• Enabling work-seekers to find jobs by enhancing their skills and lowering the risks of employment for employers by providing work-ready candidates and easing them in to work through internships and other similar mechanisms.
The fund was launched in June last year. To date, contracts have been concluded that target the employment of 65,121 people by 2015. If an attrition rate of 20% is assumed, then the fund is close to one-third of the way to achieving its target of 150,000 new jobs. But that is a modest target in the face of 4.7-million people unemployed, according to the official definition of unemployment.
Of course the fund is but one of many initiatives. It cannot address long-term structural issues and it does not try to duplicate relief programmes such as the Expanded Public Works Programme. It tries to find innovative models for enterprise development, infrastructure provision and the support of work-seekers, which expand employment in the short term but, more important, may be replicated in the future.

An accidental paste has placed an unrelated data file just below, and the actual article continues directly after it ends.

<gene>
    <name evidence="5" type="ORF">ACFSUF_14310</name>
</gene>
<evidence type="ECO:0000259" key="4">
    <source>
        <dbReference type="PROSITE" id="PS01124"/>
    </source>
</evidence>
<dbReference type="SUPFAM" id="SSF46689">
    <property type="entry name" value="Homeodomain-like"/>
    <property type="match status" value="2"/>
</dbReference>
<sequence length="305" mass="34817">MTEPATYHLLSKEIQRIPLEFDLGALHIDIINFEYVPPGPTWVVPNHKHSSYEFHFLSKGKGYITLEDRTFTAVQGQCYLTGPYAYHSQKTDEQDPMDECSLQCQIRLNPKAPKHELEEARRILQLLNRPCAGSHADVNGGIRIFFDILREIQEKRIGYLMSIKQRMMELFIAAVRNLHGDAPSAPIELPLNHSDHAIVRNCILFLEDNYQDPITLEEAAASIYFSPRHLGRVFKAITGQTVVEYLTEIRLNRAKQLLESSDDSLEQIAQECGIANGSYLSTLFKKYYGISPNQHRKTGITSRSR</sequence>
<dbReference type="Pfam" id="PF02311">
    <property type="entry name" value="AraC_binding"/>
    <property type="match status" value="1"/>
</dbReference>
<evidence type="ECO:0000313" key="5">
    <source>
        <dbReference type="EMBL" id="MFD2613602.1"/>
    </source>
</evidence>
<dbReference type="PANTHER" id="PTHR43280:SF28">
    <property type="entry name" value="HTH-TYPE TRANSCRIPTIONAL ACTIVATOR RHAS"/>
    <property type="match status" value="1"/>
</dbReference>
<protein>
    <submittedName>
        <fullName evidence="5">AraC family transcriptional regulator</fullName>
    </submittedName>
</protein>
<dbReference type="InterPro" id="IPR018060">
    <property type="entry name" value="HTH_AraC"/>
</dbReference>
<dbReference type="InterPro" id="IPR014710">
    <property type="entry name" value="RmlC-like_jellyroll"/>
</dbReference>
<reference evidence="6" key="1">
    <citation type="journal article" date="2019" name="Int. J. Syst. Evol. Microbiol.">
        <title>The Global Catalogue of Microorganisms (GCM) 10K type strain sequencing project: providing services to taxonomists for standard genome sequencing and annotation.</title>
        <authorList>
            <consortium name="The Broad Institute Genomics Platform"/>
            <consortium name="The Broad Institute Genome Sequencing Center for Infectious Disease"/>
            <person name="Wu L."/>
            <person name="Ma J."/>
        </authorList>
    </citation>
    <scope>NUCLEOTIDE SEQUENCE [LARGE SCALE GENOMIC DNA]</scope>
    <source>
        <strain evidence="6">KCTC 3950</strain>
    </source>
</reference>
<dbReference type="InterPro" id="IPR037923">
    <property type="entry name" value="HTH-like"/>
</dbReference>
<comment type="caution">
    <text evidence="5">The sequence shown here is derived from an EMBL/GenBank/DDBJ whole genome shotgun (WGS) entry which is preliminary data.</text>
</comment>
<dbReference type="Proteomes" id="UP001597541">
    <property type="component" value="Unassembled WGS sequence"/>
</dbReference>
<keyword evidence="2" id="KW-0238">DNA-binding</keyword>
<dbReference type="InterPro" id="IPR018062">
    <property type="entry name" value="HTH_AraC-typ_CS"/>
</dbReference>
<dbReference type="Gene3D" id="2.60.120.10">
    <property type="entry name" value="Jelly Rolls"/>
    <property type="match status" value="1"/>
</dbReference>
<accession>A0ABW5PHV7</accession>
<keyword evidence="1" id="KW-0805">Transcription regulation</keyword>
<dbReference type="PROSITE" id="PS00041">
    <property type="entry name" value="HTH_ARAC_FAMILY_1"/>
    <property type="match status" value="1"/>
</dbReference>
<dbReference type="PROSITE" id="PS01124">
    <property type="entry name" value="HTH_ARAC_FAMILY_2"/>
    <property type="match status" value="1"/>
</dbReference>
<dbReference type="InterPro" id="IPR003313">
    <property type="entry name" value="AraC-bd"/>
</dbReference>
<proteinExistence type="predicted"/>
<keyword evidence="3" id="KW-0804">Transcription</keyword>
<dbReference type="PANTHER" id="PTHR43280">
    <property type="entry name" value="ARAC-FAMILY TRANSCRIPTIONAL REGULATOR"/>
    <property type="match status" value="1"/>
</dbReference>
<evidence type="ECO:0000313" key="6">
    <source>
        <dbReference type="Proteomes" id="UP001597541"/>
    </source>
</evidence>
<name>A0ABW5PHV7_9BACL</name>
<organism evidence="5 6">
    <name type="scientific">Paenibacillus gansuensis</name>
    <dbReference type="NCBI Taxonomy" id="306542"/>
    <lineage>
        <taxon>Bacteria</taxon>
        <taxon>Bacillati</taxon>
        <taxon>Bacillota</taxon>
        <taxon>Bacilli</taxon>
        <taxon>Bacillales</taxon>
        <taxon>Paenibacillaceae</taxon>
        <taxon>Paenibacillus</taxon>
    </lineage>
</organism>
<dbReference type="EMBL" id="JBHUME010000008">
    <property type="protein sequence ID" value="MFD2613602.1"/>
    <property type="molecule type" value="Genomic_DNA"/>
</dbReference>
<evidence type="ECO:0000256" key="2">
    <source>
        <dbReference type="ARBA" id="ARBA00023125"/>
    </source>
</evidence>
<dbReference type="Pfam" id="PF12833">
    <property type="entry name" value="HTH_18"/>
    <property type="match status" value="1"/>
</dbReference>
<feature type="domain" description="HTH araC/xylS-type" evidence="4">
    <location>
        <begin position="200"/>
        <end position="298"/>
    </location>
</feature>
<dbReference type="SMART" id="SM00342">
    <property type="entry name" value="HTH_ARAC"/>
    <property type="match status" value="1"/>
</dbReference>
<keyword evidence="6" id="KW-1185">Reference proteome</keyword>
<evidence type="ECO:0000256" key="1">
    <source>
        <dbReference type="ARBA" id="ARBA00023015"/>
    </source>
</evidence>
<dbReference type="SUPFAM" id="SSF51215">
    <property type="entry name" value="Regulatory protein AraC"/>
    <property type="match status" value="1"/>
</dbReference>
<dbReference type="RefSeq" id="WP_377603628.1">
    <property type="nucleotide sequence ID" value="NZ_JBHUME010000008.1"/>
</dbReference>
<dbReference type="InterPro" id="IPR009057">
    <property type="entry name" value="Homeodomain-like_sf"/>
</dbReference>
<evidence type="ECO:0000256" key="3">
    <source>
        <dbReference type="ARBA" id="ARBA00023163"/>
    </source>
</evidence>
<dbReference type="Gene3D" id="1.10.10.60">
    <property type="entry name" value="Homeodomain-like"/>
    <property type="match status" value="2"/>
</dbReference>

The challenge fund mechanism is particularly designed to stimulate market-based responses and to encourage the private sector to think about ways in which products and services can be produced that will draw people, especially young and low-skilled people, into employment. It aims to tap into the ideas, energy and resources of the private sector to increase the scale, effect and sustainability of what is done.
Private investments in markets that serve the poor and draw low-skilled people into employment are constrained by the uncertainty, risk and high costs. The Jobs Fund aims to provide the resources to overcome those barriers. As the name suggests, these funds "challenge" the private sector to commit their own resources to investments in new markets, products and business models in exchange for matched funding and shared risk-taking in a manner that combines profitability with demonstrable social effects — principally in the form of job creation.
Today, the Jobs Fund is opening its third call for proposals, with a sharpened focus on enterprise and infrastructure development.
It is particularly targeting private-sector champions in information, communication and technology; retail and distribution; financial services; tourism; and business process services. The aim is to help tackle constraints and opportunities in existing supply chains and business models, which involve new opportunities for suppliers and small enterprises and create new jobs.